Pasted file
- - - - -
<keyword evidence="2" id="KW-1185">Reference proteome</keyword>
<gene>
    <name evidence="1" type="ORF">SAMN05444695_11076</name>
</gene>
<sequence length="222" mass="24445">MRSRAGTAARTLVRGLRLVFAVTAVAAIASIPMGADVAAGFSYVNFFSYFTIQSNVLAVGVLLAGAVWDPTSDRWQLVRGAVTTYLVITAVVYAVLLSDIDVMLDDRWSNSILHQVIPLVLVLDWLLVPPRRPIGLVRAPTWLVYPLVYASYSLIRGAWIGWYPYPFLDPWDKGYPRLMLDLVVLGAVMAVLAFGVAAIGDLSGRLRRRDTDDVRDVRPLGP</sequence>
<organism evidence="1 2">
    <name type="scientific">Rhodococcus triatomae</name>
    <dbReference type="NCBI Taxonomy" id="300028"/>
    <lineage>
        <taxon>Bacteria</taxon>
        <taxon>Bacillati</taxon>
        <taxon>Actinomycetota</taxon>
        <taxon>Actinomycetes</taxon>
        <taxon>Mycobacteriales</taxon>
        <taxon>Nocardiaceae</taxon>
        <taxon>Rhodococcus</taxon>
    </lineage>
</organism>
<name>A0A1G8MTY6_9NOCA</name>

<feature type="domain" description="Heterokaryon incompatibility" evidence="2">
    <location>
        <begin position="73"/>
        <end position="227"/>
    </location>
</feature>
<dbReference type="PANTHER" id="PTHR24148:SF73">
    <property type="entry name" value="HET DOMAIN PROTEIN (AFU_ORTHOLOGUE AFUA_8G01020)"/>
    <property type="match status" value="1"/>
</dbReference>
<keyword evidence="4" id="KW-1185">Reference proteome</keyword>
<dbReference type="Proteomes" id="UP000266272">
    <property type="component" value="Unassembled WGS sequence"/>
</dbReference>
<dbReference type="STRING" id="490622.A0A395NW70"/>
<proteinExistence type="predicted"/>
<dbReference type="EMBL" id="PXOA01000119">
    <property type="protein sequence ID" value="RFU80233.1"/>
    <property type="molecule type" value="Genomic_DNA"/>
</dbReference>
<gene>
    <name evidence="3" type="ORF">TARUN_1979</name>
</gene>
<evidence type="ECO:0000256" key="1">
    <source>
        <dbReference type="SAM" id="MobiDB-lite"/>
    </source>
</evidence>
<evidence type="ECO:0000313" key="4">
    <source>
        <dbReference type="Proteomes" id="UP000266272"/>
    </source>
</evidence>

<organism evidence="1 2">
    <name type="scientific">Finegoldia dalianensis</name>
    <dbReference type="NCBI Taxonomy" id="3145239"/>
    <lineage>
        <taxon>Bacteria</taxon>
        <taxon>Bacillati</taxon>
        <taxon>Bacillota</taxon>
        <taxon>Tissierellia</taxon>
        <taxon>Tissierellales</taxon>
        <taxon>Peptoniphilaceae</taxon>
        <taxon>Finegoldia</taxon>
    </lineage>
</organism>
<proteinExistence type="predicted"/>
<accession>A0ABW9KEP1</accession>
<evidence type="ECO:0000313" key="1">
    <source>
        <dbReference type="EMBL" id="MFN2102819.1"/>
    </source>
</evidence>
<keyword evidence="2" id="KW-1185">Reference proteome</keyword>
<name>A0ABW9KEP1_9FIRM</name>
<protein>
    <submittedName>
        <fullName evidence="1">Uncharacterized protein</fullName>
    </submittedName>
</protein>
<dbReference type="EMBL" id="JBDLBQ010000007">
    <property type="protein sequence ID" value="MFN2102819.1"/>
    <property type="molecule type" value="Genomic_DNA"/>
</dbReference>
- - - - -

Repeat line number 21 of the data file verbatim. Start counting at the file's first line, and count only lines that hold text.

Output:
    <location>